A few years ago I attended a service called The Practice for the first time. A friend of mine recommended the service to me, so I decided to go and check it out. The first few times I went, it was because of who was speaking that night, someone like Shauna Niequist, Sarah Bessey, or Ruth Haley Barton. After a couple of times, I found myself wanting to attend because I was drawn to the service instead of just the speaker. Now, I look forward to attending every couple of months as a kind of a personal retreat after busy seasons of ministry.
The Practice is a service and a community that embraces the idea that “A Sunday service is not the main event but rather a training ground to help all of us become people who can live the way Jesus would if he were in our place.” Because of that we should engage in practices together that prepare us to walk in this world as followers of Jesus. Every service is centered around liturgy and practice and sends you with a charge to live out what you’ve just learned. It’s this idea of a practice based faith that Aaron Niequist writes about in his book The Eternal Current.
The book begins by walking you through Aaron’s journey and the Practice service. If you’ve had the chance to visit the practice this is a great look behind the curtain at what drives this service. If you’ve never been to the practice (which you should if you can), this a great picture of what a practice based service looks like.
The wider story of the book is focused on what Aaron calls swimming in the eternal current. We have all received an invitation to swim with Jesus in this river of faith. We are called to follow him by swimming and not just believing. For many of us this consists of keeping strictly to our way of doing and believing, but the truth is the river has been flowing for a long time and our tradition is merely a part of it. While there’s so much richness in this book, the best way for me to sum it all up is that Aaron’s vision is that we would embrace our traditions alongside the traditions of our other brothers and sisters in Christ and learn how to swim more deeply in the current. We need to move beyond the motions of Sunday worship and simply believing the truths of scripture. We need to join together and embrace Jesus’ way of living.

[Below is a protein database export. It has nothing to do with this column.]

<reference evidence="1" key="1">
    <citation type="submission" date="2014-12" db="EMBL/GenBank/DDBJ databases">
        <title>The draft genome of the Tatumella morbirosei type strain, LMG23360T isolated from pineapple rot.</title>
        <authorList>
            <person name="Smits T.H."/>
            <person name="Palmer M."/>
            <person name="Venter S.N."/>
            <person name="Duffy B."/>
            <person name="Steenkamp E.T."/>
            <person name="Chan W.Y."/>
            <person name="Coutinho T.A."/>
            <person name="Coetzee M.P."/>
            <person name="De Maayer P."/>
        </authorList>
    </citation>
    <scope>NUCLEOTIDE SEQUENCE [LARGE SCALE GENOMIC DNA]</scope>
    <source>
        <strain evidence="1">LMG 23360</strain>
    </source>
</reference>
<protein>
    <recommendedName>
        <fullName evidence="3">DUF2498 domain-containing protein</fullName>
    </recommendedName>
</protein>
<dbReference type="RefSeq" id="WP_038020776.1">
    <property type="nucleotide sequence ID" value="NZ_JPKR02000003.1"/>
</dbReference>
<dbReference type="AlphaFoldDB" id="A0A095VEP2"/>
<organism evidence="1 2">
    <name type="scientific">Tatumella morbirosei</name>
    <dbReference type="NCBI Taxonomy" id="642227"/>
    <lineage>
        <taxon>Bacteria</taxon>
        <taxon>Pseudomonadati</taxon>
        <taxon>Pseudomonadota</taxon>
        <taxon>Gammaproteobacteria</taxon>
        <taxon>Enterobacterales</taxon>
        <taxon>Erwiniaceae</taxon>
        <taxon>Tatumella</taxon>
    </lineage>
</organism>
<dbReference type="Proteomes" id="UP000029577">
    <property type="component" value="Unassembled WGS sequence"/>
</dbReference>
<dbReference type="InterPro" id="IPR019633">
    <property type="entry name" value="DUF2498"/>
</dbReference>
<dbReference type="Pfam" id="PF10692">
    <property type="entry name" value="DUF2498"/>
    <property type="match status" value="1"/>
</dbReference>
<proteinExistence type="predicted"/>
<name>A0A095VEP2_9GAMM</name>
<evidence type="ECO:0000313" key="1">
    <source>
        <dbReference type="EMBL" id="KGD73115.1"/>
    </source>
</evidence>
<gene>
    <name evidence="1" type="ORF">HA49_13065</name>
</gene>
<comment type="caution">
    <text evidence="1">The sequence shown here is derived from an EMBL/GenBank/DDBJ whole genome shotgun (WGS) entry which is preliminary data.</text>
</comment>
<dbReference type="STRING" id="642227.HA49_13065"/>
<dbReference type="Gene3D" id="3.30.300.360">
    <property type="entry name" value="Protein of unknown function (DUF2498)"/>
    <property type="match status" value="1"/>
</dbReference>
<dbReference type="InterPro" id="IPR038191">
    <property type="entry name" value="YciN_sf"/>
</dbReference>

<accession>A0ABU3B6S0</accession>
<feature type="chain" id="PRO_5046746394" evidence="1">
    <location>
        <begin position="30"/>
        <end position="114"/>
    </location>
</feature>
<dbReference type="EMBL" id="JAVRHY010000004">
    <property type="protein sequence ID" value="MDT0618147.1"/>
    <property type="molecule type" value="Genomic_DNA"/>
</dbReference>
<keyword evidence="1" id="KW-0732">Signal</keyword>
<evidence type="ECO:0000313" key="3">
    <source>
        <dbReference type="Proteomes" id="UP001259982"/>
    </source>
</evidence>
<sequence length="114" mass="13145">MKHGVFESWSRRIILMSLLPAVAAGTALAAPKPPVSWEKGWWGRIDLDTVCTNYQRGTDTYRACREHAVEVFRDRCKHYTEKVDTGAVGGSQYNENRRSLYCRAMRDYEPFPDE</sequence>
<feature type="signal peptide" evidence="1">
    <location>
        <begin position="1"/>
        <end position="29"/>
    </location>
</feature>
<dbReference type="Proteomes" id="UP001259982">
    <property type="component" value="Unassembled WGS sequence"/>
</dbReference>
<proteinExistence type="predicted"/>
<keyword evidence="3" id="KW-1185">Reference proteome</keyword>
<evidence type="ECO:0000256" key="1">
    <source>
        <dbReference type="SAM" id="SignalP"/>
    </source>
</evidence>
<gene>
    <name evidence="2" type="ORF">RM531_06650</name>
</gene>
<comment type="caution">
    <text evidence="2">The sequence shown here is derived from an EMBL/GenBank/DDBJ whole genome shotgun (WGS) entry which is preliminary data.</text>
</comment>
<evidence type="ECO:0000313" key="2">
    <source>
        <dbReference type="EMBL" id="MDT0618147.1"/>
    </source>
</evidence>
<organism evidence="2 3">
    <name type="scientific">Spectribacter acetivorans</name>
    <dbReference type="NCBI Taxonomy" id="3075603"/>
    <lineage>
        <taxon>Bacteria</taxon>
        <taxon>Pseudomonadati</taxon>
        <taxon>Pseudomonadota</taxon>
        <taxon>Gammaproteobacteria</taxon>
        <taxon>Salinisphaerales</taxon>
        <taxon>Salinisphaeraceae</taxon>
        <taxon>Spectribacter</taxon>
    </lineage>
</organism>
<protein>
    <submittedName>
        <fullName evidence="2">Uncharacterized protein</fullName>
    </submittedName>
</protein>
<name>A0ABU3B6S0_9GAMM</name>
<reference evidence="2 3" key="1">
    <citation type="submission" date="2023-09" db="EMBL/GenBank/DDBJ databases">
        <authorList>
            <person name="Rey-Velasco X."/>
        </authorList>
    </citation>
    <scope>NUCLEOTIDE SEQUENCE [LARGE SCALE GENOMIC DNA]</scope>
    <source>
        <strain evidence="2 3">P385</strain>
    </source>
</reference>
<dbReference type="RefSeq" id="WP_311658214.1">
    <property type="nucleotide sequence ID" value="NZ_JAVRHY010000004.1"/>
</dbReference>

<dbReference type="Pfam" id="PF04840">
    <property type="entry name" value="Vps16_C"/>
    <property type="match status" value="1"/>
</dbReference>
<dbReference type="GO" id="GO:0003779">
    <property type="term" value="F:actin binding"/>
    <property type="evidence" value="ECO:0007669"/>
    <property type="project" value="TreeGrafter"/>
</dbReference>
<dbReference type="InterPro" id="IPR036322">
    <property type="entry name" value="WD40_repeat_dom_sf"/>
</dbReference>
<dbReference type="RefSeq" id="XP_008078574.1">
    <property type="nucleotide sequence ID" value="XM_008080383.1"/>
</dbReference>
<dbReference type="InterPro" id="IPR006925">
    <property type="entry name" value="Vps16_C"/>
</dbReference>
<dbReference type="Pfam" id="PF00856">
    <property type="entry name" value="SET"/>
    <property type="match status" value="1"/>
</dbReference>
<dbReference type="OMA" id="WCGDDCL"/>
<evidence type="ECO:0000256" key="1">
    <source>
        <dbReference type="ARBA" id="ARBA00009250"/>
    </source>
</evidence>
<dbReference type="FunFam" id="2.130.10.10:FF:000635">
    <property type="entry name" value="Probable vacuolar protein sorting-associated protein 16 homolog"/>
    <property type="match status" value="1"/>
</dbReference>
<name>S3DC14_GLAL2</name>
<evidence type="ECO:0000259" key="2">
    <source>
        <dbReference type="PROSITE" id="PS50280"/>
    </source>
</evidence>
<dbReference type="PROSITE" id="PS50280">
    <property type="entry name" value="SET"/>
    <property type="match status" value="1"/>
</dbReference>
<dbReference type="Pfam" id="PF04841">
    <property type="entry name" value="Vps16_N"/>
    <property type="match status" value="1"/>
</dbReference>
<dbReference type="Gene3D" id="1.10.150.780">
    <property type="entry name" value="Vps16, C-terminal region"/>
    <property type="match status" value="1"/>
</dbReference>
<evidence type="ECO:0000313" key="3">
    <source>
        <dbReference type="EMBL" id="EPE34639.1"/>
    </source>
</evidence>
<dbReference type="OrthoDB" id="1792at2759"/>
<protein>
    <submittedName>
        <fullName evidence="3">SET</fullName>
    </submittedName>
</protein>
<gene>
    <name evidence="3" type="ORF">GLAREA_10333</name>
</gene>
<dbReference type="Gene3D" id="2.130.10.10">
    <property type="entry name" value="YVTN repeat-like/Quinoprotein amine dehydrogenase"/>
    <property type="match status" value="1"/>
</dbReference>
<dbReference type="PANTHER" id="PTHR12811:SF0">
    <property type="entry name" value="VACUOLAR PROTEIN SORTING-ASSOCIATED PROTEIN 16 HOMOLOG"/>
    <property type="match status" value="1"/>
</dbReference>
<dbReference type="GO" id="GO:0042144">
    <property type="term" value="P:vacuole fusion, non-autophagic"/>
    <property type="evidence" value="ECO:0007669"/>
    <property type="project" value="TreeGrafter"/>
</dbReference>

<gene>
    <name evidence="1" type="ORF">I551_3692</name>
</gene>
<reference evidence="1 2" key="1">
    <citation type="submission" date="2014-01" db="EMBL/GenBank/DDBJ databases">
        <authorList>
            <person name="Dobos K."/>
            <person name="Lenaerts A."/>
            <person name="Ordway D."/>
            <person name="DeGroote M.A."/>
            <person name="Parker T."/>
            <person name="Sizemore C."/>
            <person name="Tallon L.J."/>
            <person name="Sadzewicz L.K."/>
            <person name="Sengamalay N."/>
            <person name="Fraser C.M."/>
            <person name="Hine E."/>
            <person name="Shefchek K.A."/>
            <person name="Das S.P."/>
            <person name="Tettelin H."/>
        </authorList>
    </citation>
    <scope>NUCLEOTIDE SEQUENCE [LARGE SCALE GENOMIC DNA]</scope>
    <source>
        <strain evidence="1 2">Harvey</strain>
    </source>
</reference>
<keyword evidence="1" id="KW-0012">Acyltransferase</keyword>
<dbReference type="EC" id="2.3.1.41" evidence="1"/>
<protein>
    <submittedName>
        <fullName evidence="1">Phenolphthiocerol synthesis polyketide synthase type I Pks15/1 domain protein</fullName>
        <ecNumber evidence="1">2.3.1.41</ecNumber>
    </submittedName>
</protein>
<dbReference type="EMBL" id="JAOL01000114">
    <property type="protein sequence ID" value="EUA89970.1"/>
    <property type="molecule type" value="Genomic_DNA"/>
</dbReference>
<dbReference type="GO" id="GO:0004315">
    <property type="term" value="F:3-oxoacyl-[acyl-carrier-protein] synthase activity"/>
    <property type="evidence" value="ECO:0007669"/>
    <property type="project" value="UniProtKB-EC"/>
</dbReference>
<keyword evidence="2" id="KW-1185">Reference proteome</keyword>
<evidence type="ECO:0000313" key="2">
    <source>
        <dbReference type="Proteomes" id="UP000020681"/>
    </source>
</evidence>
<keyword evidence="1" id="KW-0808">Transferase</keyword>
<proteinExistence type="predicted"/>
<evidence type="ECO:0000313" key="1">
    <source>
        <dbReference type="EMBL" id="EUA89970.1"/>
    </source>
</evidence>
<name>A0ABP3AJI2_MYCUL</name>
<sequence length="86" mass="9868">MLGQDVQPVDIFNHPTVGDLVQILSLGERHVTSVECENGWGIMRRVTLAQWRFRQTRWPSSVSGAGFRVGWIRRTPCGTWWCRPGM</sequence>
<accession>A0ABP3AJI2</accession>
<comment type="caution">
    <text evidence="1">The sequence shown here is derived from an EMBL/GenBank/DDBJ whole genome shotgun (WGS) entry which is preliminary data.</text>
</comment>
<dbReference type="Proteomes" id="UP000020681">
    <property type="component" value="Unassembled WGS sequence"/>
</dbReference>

While Aaron’s words aren’t necessarily new or revolutionary, he joins a long history of other pastors and authors who are making the same call to swim in the Eternal Current. The great thing is that his book comes with the experience of living out what he writes, and you too, if you are in the Chicago area can go and experience the practice as well. I hope that you will pick up this book and take the challenge to swim in the Eternal Current.
Disclosure of Material Connection: I received this book for free. I was not required to write a positive review. The opinions I have expressed are my own. I am disclosing this in accordance with the Federal Trade Commission’s 16 CFR, Part 255 : “Guides Concerning the Use of Endorsements and Testimonials in Advertising.”